FIG. 4 is a block diagram illustrating an embodiment of an LDA system where the output frequency is not the same as the input.

FIG. 5A is a block diagram illustrating another embodiment of an LDA system.

FIG. 5B is a block diagram illustrating another embodiment of an LDA system where the Frep signal can be tapped at various nodes and output through a low pass filter.

FIG. 5C depicts an embodiment of a schematic of an LDA with AM and PM demodulation capabilities.

FIG. 6 illustrates a first embodiment of a communication device for transmitting and receiving RF signals where the low noise amplifier (LNA) is replaced with the LDA system.

FIG. 7 illustrates an embodiment of a circuit configuration of the LDA system.

FIG. 8 illustrates an embodiment of a resonant circuit for outputting RF signals without affecting the LDA properties.

FIG. 9 is an illustration of an embodiment in which an LDA is used in a reverse direction to drive an antenna from the RF transmit output.

FIG. 10A is a graph illustrating the gain in the reverse direction (top line, longer dashes) in the forward direction (bottom line, shorter dashes) of the embodiment of FIG. 5.

FIG. 10B illustrates simulation results of an LDA in reverse and in transmit power amplifier PA mode.

FIG. 11 illustrates an embodiment in which an LDA is used as a transmit power amplifier in a reverse direction configuration to drive an antenna from the RF output.

FIG. 12 illustrates a high level block diagram of the bidirectional transmit power amplifier and LNA replacement illustrated in FIG. 11.

FIG. 13 is a block diagram illustrating a non-LDA based implementation of a bidirectional amplifier as used in the prior art.

FIG. 14 is a block diagram illustrating an LDA-based alternative to FIG. 13 in accordance with an embodiment.

FIG. 15 depicts time variant oscillations and quenching cycle of an LDA.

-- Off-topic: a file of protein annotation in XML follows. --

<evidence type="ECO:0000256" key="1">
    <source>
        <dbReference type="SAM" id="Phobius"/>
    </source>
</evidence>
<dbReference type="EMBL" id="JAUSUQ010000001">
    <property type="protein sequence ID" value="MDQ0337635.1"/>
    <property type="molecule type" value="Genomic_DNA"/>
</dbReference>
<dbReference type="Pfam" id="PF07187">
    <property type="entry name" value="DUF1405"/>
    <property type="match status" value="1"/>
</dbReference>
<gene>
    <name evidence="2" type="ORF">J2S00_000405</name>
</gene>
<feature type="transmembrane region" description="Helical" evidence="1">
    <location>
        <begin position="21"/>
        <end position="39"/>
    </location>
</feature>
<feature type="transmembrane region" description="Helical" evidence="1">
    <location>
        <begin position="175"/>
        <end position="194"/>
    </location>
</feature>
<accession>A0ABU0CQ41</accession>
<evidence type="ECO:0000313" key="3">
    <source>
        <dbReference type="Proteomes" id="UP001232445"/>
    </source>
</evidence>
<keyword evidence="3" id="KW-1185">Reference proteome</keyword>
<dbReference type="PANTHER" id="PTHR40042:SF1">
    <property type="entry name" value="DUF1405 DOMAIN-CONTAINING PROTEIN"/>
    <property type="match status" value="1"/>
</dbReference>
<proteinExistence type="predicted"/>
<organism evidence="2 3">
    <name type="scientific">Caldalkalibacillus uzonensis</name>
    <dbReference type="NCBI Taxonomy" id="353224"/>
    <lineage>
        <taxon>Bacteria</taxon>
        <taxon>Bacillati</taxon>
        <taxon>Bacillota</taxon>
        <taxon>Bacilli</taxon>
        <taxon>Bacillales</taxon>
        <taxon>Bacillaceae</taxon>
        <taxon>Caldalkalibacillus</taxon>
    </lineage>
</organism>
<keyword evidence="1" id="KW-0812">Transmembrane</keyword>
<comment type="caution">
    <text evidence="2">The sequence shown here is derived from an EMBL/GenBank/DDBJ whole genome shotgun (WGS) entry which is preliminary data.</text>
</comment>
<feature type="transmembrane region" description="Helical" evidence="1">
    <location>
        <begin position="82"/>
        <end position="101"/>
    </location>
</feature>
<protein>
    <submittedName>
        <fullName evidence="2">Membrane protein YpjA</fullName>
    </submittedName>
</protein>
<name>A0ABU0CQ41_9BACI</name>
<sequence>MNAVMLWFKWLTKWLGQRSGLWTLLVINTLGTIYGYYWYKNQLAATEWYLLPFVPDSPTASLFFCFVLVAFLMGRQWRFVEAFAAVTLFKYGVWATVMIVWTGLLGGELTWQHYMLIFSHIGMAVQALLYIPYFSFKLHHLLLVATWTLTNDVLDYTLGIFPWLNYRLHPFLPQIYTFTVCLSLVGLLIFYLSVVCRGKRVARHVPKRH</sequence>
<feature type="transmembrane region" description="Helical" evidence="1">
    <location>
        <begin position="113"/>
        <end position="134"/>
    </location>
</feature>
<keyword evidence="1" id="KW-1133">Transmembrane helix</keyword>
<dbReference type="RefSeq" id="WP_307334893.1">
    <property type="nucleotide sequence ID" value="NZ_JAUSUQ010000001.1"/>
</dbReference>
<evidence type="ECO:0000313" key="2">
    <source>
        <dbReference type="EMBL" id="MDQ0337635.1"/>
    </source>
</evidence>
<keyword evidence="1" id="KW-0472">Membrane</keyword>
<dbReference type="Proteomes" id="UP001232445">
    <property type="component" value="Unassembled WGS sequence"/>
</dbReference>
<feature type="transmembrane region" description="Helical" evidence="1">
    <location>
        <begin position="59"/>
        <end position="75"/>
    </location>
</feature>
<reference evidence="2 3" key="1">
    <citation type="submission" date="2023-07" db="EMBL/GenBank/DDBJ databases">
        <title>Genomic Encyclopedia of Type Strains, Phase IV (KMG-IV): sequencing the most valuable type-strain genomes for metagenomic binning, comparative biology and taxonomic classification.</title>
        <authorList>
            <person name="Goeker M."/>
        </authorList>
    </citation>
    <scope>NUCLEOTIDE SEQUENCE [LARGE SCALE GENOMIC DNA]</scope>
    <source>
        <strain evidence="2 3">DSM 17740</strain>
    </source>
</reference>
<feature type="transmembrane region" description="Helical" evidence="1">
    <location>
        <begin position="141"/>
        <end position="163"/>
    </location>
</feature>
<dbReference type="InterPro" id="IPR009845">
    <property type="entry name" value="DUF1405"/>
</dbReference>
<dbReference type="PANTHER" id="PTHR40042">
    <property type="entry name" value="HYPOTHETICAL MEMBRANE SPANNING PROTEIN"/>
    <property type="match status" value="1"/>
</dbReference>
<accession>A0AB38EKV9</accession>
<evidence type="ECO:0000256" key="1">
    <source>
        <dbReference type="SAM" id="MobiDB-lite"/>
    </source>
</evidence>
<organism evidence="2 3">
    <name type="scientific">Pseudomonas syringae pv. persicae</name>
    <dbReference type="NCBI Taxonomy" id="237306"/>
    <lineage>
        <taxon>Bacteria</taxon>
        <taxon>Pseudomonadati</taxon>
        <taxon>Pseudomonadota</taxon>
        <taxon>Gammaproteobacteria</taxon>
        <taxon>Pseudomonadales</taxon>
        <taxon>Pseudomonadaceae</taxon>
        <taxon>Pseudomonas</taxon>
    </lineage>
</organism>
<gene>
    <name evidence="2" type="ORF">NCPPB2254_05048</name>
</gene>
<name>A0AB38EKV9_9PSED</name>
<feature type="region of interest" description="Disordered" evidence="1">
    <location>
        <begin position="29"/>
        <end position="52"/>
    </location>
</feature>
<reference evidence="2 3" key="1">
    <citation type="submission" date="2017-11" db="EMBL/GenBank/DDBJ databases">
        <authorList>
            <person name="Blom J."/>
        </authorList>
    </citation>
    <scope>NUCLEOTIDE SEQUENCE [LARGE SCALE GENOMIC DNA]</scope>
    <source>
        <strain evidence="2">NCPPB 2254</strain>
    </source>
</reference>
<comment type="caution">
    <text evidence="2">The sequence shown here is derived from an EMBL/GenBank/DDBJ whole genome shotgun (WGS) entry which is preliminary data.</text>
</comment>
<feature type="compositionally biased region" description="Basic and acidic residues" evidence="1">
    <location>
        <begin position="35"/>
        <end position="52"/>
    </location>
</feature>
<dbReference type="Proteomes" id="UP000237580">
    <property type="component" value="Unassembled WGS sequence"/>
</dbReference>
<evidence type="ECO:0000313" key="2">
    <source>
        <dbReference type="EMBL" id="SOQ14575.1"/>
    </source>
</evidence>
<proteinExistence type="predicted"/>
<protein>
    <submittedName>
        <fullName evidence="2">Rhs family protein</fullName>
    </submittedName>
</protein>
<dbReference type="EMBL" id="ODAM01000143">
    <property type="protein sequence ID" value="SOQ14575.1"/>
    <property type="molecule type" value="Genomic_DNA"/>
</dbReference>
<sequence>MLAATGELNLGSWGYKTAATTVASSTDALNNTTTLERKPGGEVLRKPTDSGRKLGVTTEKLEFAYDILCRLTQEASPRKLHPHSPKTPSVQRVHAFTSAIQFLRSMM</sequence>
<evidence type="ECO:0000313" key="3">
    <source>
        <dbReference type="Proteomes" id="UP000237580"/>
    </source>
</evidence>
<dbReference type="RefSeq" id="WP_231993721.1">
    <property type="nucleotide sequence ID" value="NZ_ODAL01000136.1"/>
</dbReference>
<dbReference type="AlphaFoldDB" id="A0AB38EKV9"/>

FIG. 16 depicts a quadripole with a parallel resonant circuit and a series resonant circuit.

FIG. 17 depicts a bode plot showing the approximate response of the quadripole.

FIGS. 18A, 18B, and 18C depict various embodiments of a block Diagram of LDA with integral FM demodulation circuit.

FIG. 19 depicts an embodiment of a schematic of an LDA with FM demodulation.

FIG. 20 depicts an example of a conversion of a pseudo-digital frequency input to a digital output pulse stream.

FIG. 21 depicts conversion of digital pulse stream to digital equivalent voltage sample.

FIG. 22 depicts an example of an analog frequency to voltage converter.

FIG. 23 depicts one embodiment of an analog detector.

FIG. 24 depicts another implementation of an LDA.

FIG. 25 illustrates a switch beam antenna where the array antenna is designed to move its beam in time with some preset angles to the users.

FIG. 26 illustrates how adaptive beam forming can select a beam to radiate to each user and can null the interferer users

FIG. 27 illustrates different ways of improving isolation between antennas in a phased array, beam forming application.

FIG. 28 illustrates that CPL antennas can be passive or active for frequency shift or by loading it with a certain impedance to prevent radiation from affecting it.

FIG. 29 shows the resultant beamforming using the switch beam antenna configuration of FIG. 28.

FIG. 30 illustrates the antennas connected with a series power combiner or with a Wilkinsons' type combiner.

FIG. 31 illustrates a configuration with an LDA integrated to provide variable and space diversity.

FIG. 32 illustrates a phase shifter with variable capacitors.

FIG. 33 illustrates a SP4T switch that can be connected to different electrical phases, where these phases can be implemented with microstrip, CPWG, lumped elements, waveguides, and the like.

FIG. 34 illustrates an embodiment using steerable antennas to dynamically adjust the pattern, direction, or gain including adjustable LDAs on the receivers, to cover different bands for time division duplex (TDD).

FIG. 35 illustrates an embodiment using steerable antennas in half duplex mode to dynamically adjust the pattern, direction, or gain of an RF front end with a variable transmitter and a variable receiver including an adjustable LDA.